Droughts, floods, storms, higher highs and lower lows. If the past few years have taught us anything, it's that we're headed for some pretty serious weather changes. Is your home designed for a changing climate?
Follow these tips to ensure that you're prepared for any extreme.
Is your home insured for the climate of the future? Sadly, many homeowners learn the answer to this question the hard way.
Get the latest home insurance information by looking into these insurance-related topics:
Credit: Renovate Your World
What's Covered? Knowing where your insurance is coming up short starts with knowing where it doesn't. Are you covered for direct losses due to fire? How about windstorms and hail? This Guide to Homeowner's Insurance is a great place to start.
Are You Maintaining a Safe and Insurable Home? The best way to never have to deal with insurance is to never have to use it. As devastating as some of the effects of climate change may be, they are made worse by an unsafe and unmaintained home. Your first step in mitigating disaster is to do a routine safety check of the house. Here's how.
Do I qualify for Flood Insurance? The widespread flooding caused by Hurricane Sandy has many homeowners looking into flood insurance. It can be as big a quagmire as the floods themselves. Where do I go for flood insurance? What is covered? What is the deductible? We've answered some of these questions in our Flood Insurance Guide.
For more information on your home's insurance, check out these additional resources:
If there's one thing Hurricane Sandy taught us, it's that we can expect bigger, badder storms with climate change. And not just hurricanes, either. Winter storms pose just as big a threat, and the older models that could predict where, when and how often are proving to be outdated.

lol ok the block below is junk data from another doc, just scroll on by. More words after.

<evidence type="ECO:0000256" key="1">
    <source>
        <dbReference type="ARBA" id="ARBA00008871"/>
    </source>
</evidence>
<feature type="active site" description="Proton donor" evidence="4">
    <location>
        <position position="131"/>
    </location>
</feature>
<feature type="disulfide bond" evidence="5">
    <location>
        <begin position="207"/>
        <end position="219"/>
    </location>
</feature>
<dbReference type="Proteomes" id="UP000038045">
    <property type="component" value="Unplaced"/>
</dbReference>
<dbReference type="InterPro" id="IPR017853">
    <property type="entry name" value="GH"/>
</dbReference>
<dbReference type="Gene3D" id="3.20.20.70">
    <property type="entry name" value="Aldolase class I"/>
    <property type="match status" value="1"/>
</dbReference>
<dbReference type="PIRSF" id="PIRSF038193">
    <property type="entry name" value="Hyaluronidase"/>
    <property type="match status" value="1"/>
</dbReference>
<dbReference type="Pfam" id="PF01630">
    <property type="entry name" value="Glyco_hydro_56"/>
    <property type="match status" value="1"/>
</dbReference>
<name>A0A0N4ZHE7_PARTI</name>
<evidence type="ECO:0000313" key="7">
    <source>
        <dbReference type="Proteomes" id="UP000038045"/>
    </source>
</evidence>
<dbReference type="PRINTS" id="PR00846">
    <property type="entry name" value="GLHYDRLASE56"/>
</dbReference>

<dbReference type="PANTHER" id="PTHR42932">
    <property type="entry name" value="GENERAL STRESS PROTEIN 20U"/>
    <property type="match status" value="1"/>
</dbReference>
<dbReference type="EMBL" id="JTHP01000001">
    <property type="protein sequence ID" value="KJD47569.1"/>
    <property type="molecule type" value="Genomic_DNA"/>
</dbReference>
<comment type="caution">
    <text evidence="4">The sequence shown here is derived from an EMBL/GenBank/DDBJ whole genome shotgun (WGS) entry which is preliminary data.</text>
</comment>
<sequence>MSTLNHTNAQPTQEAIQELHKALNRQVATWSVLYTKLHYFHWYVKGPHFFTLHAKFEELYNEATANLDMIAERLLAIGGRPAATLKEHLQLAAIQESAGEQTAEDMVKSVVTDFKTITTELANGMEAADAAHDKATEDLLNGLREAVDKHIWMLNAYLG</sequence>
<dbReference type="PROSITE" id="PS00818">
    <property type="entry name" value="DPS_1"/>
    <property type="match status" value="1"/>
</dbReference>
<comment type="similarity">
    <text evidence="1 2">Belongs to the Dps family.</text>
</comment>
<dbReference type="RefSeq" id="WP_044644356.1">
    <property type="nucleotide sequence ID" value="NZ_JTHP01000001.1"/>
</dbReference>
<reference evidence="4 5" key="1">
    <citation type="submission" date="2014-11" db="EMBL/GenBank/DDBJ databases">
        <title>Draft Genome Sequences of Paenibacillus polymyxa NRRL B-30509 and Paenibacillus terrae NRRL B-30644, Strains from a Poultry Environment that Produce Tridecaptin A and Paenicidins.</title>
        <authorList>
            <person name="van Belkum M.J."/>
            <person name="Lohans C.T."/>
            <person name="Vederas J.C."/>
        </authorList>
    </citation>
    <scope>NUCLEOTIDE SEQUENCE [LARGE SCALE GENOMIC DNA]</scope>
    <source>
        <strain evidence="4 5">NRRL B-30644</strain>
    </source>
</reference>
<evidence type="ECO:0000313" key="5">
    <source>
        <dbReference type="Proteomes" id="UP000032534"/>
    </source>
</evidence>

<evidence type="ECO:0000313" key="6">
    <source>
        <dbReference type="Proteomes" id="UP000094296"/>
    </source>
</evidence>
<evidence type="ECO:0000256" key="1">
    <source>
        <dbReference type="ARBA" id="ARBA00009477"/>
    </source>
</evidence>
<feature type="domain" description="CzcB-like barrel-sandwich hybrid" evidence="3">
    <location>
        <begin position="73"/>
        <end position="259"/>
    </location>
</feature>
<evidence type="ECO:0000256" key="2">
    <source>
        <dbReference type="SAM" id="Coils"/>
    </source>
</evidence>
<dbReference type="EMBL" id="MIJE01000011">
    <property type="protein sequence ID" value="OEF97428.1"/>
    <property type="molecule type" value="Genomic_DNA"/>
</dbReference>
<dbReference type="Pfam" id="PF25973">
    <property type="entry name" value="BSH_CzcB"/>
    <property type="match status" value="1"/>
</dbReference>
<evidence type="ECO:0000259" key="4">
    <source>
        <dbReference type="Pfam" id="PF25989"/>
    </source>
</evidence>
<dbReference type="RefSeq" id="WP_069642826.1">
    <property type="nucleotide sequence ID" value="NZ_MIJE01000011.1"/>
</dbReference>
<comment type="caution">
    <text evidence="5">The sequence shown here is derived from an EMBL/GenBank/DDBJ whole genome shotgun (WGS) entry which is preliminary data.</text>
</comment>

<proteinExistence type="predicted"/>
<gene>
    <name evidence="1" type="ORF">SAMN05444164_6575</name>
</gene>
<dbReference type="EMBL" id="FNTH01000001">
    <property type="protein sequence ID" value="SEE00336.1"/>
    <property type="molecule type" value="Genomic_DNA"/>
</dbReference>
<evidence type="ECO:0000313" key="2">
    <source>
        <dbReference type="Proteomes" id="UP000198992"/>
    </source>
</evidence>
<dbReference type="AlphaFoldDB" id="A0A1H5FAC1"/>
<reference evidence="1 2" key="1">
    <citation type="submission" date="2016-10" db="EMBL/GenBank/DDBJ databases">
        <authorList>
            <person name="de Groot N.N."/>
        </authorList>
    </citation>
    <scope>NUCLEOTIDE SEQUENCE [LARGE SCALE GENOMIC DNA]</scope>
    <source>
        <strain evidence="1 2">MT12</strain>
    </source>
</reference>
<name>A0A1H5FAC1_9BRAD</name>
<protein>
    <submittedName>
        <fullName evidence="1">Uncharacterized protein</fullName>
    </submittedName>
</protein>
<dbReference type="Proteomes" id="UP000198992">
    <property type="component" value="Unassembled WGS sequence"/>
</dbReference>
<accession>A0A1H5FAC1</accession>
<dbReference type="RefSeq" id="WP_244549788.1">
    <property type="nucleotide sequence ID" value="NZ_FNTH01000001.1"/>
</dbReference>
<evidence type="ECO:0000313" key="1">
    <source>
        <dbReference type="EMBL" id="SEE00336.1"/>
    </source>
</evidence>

Is your home storm-ready? Here are a few ways you can make sure it is:
Assemble Your Disaster Kit. A disaster kit contains some essentials for getting through the first few days following a storm or disaster. A kit should include water (a gallon per person per day for three days), food (three-day supply, non-perishable), a radio (battery-powered or hand crank), flashlight and batteries, first aid kit and a whistle for calling for help. Want a more complete list? Go to Ready.gov.
Build a Safe Room. It may sound extreme, but a safe room will provide the highest measure of protection for you and your family in the event of extreme winds and in instances where debris impact is likely. Safe rooms can be built on site but also come manufactured and ready to install in new or existing homes. For a closer look at installing a safe room in your home, read this guide.
Stay Safe After the Storm. Surviving the storm is one thing. Surviving the aftermath is another. When the winds have passed and the waters recede, many have a tendency to rush outside or fall immediately into routine. This can often result in a fatal outcome. Downed power lines, gas leaks and falling limbs or trees pose just as great a threat as the storm itself. Follow this guide to Post-Storm Safety Steps.
For more information on Storm Readiness, check out these resources:
For more ways to prepare your home for disasters, continue reading on Renovate Your World.
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